Losses exceeding the policy limit: shipping insurance won’t cover the value of products loss or damage over the limit of a policy.
Inherent vice: damage or loss due to a condition inherent in the products before they were shipped.
Failure to pay or collect: if the shipper’s failure to pay at any stage of the supply chain leads to the loss or damage of the shipment, it won’t be covered.
Loss of market or profit: if the import loses the opportunity to sell their product because of damage, any loss of potential profits above the value of the shipment isn't covered.
Negligence: shipping insurance won’t cover losses or damage if the importer or any other parties in the supply chain have been negligent in the handling of your shipment.
Yes! Shipping insurance offers you broader protection than a carrier’s liability. Freight forwarders and carriers have limited liability under international conventions, which means that they only pay compensation if you can establish that they were at fault for the damage or loss to the shipment. If you can prove fault, the compensation will be based on weight or package count, which may be much less than the actual value of your goods. For wine in particular, shipping insurance is a smart investment. Wine is a sensitive product, and needs to be transported carefully. Shipping insurance will protect your business financially.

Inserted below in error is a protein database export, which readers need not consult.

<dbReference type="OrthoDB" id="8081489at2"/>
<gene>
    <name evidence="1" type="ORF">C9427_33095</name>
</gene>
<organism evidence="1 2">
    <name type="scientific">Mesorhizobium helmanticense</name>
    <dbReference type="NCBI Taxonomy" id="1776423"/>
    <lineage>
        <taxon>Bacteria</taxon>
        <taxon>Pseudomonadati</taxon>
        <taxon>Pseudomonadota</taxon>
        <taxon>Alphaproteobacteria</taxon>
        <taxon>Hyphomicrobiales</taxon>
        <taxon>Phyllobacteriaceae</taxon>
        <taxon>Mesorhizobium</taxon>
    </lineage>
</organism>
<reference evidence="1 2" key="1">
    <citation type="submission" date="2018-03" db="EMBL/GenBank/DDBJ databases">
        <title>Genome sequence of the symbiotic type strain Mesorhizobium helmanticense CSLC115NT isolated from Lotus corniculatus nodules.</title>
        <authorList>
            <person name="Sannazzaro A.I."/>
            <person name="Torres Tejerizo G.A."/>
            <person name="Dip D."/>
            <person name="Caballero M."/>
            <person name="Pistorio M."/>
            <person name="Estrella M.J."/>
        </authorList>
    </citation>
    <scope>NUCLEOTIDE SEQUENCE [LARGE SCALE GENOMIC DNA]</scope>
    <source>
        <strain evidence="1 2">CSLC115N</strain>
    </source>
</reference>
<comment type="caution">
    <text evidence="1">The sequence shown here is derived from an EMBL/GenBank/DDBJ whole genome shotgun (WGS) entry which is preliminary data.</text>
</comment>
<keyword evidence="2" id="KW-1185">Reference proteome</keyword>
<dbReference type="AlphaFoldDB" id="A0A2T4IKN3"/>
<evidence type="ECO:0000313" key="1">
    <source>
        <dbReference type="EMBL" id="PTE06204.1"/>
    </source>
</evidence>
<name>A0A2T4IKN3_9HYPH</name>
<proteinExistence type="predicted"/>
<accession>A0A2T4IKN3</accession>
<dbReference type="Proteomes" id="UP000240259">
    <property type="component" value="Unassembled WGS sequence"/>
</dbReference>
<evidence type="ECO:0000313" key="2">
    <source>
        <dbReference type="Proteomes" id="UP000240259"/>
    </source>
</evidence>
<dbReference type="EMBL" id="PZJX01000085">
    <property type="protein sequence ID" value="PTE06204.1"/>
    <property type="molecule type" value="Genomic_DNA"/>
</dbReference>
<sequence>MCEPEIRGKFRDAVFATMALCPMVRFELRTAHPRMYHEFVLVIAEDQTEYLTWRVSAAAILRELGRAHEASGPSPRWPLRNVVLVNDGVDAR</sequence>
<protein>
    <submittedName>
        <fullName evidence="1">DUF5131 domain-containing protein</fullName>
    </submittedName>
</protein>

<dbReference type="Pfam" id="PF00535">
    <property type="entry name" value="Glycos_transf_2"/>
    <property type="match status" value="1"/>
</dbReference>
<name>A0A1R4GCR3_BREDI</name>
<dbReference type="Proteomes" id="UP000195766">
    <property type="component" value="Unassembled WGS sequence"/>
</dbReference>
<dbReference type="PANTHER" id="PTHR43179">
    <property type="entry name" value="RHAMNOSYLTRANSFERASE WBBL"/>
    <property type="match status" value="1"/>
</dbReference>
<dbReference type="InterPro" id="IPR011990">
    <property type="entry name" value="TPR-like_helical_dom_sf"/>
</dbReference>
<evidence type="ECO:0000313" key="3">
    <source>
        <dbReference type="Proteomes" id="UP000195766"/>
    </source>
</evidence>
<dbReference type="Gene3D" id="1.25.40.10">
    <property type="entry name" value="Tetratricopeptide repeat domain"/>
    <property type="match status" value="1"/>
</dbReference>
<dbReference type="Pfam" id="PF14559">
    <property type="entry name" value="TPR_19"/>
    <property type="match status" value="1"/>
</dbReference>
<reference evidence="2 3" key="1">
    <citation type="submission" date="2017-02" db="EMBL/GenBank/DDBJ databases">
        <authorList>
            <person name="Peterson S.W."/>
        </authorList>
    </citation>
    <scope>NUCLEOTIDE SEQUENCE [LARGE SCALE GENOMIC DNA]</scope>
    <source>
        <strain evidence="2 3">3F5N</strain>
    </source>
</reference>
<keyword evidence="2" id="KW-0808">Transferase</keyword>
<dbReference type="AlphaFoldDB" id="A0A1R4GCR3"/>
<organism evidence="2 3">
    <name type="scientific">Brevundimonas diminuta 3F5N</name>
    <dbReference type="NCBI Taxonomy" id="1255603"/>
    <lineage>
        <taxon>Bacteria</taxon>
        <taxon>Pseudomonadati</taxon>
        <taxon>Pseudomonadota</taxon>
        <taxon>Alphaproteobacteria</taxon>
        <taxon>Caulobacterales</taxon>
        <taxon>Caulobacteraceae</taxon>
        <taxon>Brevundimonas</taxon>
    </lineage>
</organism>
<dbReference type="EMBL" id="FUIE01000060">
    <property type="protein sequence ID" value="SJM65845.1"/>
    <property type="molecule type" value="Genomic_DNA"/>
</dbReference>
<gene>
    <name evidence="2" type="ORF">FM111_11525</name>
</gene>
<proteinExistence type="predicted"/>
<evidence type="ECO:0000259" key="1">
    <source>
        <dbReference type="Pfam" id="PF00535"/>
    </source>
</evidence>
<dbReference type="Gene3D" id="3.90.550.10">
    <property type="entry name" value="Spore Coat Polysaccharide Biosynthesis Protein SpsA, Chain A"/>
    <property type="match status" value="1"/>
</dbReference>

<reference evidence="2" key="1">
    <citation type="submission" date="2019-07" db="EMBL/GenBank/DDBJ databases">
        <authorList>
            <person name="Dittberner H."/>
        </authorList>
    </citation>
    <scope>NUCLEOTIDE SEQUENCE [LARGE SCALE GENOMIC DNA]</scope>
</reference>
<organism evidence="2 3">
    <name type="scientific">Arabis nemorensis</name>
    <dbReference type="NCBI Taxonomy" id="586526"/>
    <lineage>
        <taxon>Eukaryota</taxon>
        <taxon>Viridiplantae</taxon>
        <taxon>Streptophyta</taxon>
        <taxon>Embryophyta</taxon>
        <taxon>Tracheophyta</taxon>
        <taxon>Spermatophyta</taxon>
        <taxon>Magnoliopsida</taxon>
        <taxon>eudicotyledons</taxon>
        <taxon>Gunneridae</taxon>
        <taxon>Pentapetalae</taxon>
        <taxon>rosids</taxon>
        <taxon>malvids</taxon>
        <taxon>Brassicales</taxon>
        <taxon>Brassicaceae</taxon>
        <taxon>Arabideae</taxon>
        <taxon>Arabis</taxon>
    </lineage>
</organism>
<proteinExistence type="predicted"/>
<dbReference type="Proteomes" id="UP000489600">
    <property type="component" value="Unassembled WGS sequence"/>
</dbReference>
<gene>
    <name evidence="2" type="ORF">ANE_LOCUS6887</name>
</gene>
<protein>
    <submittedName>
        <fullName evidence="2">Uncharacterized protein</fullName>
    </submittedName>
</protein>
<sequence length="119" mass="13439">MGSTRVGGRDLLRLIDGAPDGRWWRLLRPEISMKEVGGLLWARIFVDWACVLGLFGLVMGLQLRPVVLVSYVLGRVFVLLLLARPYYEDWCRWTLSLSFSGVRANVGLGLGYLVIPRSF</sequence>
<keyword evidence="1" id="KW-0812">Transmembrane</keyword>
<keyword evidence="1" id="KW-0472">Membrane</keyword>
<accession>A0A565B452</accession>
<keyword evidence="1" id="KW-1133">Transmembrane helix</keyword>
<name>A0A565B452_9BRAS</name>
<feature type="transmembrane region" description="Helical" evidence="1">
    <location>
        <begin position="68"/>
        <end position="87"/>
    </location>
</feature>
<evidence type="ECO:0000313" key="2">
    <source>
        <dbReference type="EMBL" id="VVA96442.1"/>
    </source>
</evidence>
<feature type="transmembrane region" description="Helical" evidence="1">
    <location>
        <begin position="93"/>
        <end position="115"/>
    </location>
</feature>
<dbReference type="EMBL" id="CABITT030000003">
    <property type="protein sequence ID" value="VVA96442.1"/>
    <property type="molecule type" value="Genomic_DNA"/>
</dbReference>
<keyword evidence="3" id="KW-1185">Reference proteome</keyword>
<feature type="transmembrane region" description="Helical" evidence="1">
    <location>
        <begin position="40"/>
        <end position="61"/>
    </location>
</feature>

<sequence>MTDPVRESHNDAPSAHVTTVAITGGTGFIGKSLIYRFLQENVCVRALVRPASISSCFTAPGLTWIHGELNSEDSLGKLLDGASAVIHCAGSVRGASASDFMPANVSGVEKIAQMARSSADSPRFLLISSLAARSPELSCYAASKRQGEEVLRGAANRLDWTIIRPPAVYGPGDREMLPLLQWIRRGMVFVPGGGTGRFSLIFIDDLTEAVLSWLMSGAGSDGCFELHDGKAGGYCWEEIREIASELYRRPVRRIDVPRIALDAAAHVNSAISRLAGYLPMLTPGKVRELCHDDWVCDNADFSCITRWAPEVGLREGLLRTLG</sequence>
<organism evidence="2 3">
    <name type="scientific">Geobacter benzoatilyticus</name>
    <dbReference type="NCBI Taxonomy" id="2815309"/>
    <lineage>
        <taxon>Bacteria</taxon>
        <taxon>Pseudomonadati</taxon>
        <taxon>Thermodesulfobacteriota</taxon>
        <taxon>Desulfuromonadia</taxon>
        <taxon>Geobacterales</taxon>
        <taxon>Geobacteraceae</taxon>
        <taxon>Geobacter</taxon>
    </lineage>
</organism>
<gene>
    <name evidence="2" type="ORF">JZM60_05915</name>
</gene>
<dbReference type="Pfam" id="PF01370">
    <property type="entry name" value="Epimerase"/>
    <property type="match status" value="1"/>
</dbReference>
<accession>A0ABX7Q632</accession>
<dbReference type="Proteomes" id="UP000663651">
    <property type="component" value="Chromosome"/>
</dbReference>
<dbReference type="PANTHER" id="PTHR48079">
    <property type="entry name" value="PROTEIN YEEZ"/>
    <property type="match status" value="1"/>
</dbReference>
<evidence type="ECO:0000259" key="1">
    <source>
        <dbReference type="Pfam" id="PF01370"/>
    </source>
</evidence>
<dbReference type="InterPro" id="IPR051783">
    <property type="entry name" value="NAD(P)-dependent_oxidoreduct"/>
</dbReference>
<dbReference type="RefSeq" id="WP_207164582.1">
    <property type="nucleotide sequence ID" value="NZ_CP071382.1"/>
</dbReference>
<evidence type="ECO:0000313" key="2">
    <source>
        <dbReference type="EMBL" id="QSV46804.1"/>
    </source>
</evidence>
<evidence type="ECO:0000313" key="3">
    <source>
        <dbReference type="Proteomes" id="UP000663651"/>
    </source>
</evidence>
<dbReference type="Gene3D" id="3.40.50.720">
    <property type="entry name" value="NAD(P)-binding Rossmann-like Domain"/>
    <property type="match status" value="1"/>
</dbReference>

Although loss or damage of shipments is rare, it can happen. As a business, it can be useful to consider the financial risk to your company from loss of revenue if even one of your shipments was damaged or lost. Wine shipments also tend to be high in value, so shipping insurance provides peace of mind as well as financial cover. Here’s an example of a bespoke policy we created for a shipment of rare and fine wines worth €600,000 here.
The cost, or premium, for shipping insurance varies depending on your wine's value and transport cost. You can use our shipping insurance tool to get an estimate of your insurance premium. We also offer tailored policies for wine shipments with a high value, such as those containing fine or rare wines.